Hello! Sorry for the delay with today’s post. This has been crunch time for my teaching schedule at the end of the quarter. I have been swamped with testing, grades and endless paperwork. I am trying to catch up with my blog posts.
Today I would like to provide the second part of my analysis of synecdoche. The last time I discussed examples from the human body, land, furniture and buildings. This time I explain examples from writing, money, tool, weapons and machines.
the fine print
In many legal documents, the details of the agreement are very long and complex so they are often printed in small letters. This is usually referred to as the fine print. Thus the small print represents the details of a process or agreement. There is also usually a negative sense to the phrase since people are sometimes fooled by not reading the fine print in a document before they sign it.
Example: Barack Obama’s Affordable Care Act was a document of 2700 pages. Members of Congress had to read a lot of fine print before they could vote on it to be passed into law.
A signature is a handwritten name. It represents the person’s identity and approval of the document that is signed. For politicians, the issues that they are most passionate about are sometimes called their signature issues. Their signature represents their interest in those issues.
Example: For many Republicans, the signature issues are taxes and government spending.
the pen is mightier than the sword
One of the oldest examples of synecdoche in English dates to a British play written in 1839. In this case the pen refers to the power of written documents to cause or end wars, while the sword refers to the power of military weapons to fight a war. Thus, saying that the pen is mightier than the sword indicates that diplomacy is more powerful than military solutions in times of war.
Example: For most American presidents, trouble in the Middle East is a difficult situation to handle. Some prefer military options while others say that the pen is mightier than the sword.
hit the pocketbook
A pocketbook is a type of wallet for holding money. When politicians talk about a bad economy affecting the finances of average Americans, they may say that it will hit the pocketbook, meaning their wallet will have less money than usual. In this case, the container represents the important contents inside the container.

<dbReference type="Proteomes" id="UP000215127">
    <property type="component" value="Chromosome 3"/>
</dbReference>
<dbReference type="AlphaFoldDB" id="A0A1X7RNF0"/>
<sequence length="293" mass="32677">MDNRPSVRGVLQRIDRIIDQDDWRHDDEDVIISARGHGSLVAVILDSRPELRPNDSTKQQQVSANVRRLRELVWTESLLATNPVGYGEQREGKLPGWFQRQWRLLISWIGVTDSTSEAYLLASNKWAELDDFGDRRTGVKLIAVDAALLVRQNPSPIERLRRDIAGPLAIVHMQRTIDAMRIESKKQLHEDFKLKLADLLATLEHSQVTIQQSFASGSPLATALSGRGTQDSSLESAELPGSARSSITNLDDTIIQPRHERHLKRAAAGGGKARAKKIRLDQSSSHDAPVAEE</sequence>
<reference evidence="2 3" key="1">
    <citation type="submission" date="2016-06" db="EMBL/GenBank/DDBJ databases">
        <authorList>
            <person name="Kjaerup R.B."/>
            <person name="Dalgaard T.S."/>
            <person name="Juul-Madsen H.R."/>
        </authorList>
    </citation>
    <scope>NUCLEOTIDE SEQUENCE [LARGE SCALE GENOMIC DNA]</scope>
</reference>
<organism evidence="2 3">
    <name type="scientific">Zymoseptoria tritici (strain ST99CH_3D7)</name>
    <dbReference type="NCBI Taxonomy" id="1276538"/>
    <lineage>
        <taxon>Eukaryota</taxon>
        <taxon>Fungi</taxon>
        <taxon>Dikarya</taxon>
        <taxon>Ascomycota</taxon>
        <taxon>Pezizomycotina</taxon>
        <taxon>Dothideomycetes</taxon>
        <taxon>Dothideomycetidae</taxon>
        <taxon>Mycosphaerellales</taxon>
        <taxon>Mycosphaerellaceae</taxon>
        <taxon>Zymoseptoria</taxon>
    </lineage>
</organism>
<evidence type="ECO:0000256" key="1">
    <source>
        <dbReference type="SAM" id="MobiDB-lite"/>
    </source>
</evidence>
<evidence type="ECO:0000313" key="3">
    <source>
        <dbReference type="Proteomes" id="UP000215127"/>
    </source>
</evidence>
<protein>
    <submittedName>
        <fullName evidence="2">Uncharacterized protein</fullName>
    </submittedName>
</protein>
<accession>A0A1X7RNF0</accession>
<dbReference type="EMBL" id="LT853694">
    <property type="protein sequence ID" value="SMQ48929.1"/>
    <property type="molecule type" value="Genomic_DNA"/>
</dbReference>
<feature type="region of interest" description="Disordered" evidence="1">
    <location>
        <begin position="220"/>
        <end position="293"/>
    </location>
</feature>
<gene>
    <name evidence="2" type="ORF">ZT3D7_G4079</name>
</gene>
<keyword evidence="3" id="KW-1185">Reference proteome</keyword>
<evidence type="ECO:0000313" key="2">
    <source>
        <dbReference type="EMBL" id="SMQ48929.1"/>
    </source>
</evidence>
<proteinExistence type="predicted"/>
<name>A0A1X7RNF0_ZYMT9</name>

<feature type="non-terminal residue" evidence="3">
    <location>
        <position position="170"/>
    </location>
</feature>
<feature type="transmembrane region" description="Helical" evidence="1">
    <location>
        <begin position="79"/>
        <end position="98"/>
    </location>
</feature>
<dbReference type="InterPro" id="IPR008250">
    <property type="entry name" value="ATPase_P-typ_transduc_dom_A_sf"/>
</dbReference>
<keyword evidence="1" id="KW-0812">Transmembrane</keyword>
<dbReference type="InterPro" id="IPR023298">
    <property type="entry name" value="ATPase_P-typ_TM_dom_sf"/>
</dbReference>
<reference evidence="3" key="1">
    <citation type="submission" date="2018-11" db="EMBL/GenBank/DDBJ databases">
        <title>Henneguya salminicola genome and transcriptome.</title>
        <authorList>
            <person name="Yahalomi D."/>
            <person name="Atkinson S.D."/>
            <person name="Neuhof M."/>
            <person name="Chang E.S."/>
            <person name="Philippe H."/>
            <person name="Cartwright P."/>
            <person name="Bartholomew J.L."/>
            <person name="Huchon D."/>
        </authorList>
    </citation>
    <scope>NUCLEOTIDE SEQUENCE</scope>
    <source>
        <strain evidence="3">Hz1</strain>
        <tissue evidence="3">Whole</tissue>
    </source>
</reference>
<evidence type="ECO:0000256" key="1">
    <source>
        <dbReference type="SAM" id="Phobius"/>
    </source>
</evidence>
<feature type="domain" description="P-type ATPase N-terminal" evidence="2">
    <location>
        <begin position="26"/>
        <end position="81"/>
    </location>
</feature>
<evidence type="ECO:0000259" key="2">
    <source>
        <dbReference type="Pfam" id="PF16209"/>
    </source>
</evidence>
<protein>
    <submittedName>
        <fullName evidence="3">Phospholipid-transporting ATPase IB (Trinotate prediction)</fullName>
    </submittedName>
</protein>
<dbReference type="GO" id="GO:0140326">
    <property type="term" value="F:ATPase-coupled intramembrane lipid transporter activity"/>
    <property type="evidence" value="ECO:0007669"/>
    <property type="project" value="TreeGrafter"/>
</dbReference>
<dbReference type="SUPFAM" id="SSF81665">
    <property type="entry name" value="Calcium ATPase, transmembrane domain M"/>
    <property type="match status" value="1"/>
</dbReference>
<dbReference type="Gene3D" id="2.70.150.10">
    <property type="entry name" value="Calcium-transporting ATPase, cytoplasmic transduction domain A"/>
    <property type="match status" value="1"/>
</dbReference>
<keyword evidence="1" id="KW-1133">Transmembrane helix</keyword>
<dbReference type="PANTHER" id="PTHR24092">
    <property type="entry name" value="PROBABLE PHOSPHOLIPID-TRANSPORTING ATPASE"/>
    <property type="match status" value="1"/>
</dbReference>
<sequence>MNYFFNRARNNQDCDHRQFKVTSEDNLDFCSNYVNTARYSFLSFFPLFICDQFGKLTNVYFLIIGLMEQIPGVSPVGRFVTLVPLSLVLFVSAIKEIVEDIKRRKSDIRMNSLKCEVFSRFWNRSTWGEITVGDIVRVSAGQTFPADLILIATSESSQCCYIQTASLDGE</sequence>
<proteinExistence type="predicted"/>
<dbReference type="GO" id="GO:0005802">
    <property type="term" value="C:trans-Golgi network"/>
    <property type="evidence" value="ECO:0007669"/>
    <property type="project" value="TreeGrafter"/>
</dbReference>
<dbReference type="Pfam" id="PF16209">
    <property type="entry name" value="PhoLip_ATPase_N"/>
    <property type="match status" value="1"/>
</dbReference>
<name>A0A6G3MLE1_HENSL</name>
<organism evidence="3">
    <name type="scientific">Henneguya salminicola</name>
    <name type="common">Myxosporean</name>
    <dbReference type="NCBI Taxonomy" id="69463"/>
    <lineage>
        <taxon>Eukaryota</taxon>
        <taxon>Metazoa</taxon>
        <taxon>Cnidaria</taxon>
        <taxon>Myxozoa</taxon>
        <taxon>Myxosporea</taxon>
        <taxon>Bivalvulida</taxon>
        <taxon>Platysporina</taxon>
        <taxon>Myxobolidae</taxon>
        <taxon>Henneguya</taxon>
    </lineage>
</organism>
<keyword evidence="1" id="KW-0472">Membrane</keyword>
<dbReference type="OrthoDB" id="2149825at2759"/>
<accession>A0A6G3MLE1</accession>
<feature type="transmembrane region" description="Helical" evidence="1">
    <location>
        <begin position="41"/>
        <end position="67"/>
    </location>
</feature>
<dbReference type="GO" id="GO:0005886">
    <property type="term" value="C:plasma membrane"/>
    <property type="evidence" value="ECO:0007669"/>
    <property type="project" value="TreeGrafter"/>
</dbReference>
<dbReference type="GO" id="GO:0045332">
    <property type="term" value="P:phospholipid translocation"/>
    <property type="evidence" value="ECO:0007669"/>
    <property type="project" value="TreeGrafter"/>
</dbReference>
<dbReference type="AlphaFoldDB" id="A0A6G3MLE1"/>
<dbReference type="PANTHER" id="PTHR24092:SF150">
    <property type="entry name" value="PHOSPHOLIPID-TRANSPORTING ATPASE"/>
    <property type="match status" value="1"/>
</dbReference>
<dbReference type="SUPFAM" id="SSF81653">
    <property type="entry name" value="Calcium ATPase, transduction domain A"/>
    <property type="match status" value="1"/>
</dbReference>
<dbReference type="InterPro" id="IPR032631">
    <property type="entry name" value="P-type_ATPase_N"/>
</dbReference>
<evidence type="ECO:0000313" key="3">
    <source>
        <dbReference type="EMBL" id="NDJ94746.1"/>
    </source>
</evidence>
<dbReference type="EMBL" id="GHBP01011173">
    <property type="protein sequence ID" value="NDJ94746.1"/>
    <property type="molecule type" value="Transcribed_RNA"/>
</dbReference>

Example: The economic crisis of 2008 hit the pocketbook of millions of Americans.
Purses for holding money used to be simple leather bags tied with a string. In an old phrase from the Middle Ages, holding the purse strings meant to control the money in the household. As an example of synecdoche, the purse strings represent the money contained in the purse.
Example: Congress likes to hold the purse strings for funding entitlement programs such as Social Security.
Tools and Weapons
We use forks to eat our food. In these days of trying to reduce transportation and energy costs of moving food from farms to our groceries stores, politicians have created the phrase of reducing the costs of field to fork. The field represents the farms; the fork represents our eating of the food in our homes.
Example: Whenever gas prices go up, some politicians support the development of local farmers’ markets to reduce the costs of field to fork.
A saber is a type of sword. When some members of Congress begin speaking of going to war against other countries, we may say that they are beginning to rattle their sabers. The sabers represent war or the willingness to go to war.
Example: After the War in Iraq ended in 2010, some conservative politicians began to rattle their sabers against Iran.
In some cases, when people go to vote in their communities, they must pull a lever on a small machine that records their votes. In a common phrase, we refer to the process of voting as pulling the lever. The lever represents the entire voting process.
Example: In a presidential campaign, each political party tries to persuade voters to pull the lever for their candidates.
Before the digital age, radios had a dial that showed the frequencies of each radio station. To go across the dial meant to listen to a wide range of music and news stations. In a modern figurative phrase, to go across the dial means to survey many types of political views on a certain topic. The dial thus represents differing political opinions.
Example: In the 2008 presidential election, people from all across the dial voted for Barack Obama.
Wires have long been used in the construction of radio, television and computer equipment. To say that an office is wired, for example, means that it has the latest technology, especially the best Internet connections and website access. If a campaign is wired, this means that the campaign staff are connecting to voters through websites and social media outlets.
Example: In 2008, some pundits believed that Barack Obama’s wired 2008 campaign helped him win the election.
I think most American English speakers would not even realize that these examples I have described in the last two posts are types of figurative language since they are so commonly used. Once again, I believe these uses of synecdoche illustrate how easily our minds can understand non-literal language and how common synecdoche is in the English language. I often wonder how speakers of English as a second language know what the heck we are talking about most of the time. As always, questions and comments are welcome!
Next time: A Holiday Smorgasbord of Metaphors!
One thought on “Signature Issues – Synecdoche Part 2”
I love this blog!
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